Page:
Default Values for Matplotlib's "inline" backend

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Long story short, you should add some things to your IPython configuration file. Typically, this file is located at ~/.ipython/profile_default/ipython_kernel_config.py. In case of doubt, you can find your profile directory with this command:

python3 -m IPython profile locate

If you want to share the settings with your collaborators, you can also create a file named ipython_kernel_config.py in the directory where your notebooks live. If you are using Git to manage your files, don't forget to commit this local configuration file to your repository. Different directories can have different local configurations.

In most cases, plots look best when using the SVG format. To enable SVG plots, use this in your IPython configuration:

c.InlineBackend.figure_formats = {'svg'}

If you also want to export to LaTeX/PDF, you should enable PDF plots on top of that:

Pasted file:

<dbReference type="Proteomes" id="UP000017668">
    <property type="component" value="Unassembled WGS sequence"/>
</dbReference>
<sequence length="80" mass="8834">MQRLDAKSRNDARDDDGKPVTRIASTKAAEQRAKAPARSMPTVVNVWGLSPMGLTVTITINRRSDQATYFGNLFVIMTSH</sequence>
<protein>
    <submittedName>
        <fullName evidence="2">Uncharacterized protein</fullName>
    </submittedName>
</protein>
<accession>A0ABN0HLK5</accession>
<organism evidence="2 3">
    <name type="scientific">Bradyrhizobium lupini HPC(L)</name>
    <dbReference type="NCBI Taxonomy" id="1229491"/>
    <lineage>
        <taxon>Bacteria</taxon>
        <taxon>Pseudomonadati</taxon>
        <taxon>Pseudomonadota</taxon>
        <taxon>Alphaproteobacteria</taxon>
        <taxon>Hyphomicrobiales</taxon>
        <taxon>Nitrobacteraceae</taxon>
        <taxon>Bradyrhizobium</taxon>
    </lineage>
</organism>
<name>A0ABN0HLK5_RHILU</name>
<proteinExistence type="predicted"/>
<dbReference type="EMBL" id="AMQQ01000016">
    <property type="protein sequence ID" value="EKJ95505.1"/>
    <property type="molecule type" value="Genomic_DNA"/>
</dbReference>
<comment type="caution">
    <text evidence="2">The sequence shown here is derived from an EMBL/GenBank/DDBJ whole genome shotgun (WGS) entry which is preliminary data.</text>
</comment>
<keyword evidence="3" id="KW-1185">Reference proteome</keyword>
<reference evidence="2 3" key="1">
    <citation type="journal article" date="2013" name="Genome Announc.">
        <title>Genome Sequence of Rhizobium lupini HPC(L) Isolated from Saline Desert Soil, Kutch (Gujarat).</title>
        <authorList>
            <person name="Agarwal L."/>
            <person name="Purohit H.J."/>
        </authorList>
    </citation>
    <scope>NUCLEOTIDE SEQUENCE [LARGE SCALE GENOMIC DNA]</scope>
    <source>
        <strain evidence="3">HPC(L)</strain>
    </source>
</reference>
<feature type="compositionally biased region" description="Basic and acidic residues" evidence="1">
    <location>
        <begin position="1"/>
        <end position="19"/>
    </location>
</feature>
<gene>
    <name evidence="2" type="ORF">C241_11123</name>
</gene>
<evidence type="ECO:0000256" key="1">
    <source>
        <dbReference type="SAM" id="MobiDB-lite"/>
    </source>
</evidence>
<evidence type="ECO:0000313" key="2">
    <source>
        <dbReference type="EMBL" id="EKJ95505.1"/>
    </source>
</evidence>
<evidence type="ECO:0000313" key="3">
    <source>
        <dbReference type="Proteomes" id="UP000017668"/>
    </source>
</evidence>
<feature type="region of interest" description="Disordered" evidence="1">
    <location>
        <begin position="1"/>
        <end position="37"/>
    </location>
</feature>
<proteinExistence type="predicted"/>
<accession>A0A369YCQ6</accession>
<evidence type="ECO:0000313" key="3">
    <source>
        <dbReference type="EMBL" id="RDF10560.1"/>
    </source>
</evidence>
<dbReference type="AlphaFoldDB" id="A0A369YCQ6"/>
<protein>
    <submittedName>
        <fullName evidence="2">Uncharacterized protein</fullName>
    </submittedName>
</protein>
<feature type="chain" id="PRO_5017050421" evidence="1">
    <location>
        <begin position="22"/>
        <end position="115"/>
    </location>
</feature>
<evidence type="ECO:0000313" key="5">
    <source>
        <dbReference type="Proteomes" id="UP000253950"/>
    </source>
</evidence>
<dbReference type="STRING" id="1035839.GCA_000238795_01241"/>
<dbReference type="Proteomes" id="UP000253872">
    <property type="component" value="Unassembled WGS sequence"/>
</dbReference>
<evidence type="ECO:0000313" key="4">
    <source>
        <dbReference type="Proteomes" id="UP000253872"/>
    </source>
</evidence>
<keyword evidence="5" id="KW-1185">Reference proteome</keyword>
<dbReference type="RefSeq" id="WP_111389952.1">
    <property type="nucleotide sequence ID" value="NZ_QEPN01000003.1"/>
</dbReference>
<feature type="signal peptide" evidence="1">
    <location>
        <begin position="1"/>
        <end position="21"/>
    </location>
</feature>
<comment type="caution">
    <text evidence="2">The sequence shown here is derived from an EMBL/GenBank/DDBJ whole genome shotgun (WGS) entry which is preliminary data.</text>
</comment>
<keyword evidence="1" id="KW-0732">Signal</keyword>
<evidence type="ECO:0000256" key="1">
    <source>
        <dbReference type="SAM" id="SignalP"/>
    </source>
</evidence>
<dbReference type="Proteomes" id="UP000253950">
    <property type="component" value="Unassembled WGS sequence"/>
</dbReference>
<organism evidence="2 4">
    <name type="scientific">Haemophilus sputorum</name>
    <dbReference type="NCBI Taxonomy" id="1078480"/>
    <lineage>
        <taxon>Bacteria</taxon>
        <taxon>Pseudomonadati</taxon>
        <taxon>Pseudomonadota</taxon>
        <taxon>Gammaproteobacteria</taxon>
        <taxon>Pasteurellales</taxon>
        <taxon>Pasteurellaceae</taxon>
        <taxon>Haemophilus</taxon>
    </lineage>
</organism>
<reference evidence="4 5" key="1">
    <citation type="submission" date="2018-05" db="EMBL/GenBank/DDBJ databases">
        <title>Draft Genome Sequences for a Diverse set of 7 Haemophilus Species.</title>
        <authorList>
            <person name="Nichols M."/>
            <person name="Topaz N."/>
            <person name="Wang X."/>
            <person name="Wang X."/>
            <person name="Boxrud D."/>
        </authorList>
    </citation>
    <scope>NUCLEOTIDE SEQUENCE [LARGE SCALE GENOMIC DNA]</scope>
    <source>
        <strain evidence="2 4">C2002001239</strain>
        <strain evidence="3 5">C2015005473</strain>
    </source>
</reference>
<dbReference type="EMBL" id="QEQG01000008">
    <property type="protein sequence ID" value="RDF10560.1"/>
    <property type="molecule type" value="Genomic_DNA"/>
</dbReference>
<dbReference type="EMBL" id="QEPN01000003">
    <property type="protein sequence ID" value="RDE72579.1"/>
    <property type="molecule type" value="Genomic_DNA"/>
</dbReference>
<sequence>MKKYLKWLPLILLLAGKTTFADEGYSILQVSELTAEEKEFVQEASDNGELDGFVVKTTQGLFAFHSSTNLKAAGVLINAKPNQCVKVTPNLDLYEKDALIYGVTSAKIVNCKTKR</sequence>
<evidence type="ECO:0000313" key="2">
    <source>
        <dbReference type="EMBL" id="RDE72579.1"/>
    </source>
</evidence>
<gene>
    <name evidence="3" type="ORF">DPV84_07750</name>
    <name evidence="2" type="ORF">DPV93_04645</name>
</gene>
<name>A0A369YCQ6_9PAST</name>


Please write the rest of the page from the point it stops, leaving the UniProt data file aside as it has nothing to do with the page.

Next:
c.InlineBackend.figure_formats = {'svg', 'pdf'}

If you want to keep using the default PNG plots, or if you want to use double resolution HiDPI (a.k.a. 'png2x', a.k.a. 'retina') plots, you should still change the default DPI (= "dots per inch") setting:

c.InlineBackend.rc = {'figure.dpi': 96}

The default value of 72 DPI is only appropriate for the Qt Console. With a setting of 96 DPI, the PNG plots will have about the same size as the SVG and PDF plots. Also, when properly converted to LaTeX/PDF and printed on paper, the figure size in inch will correspond to the actual size of the plot.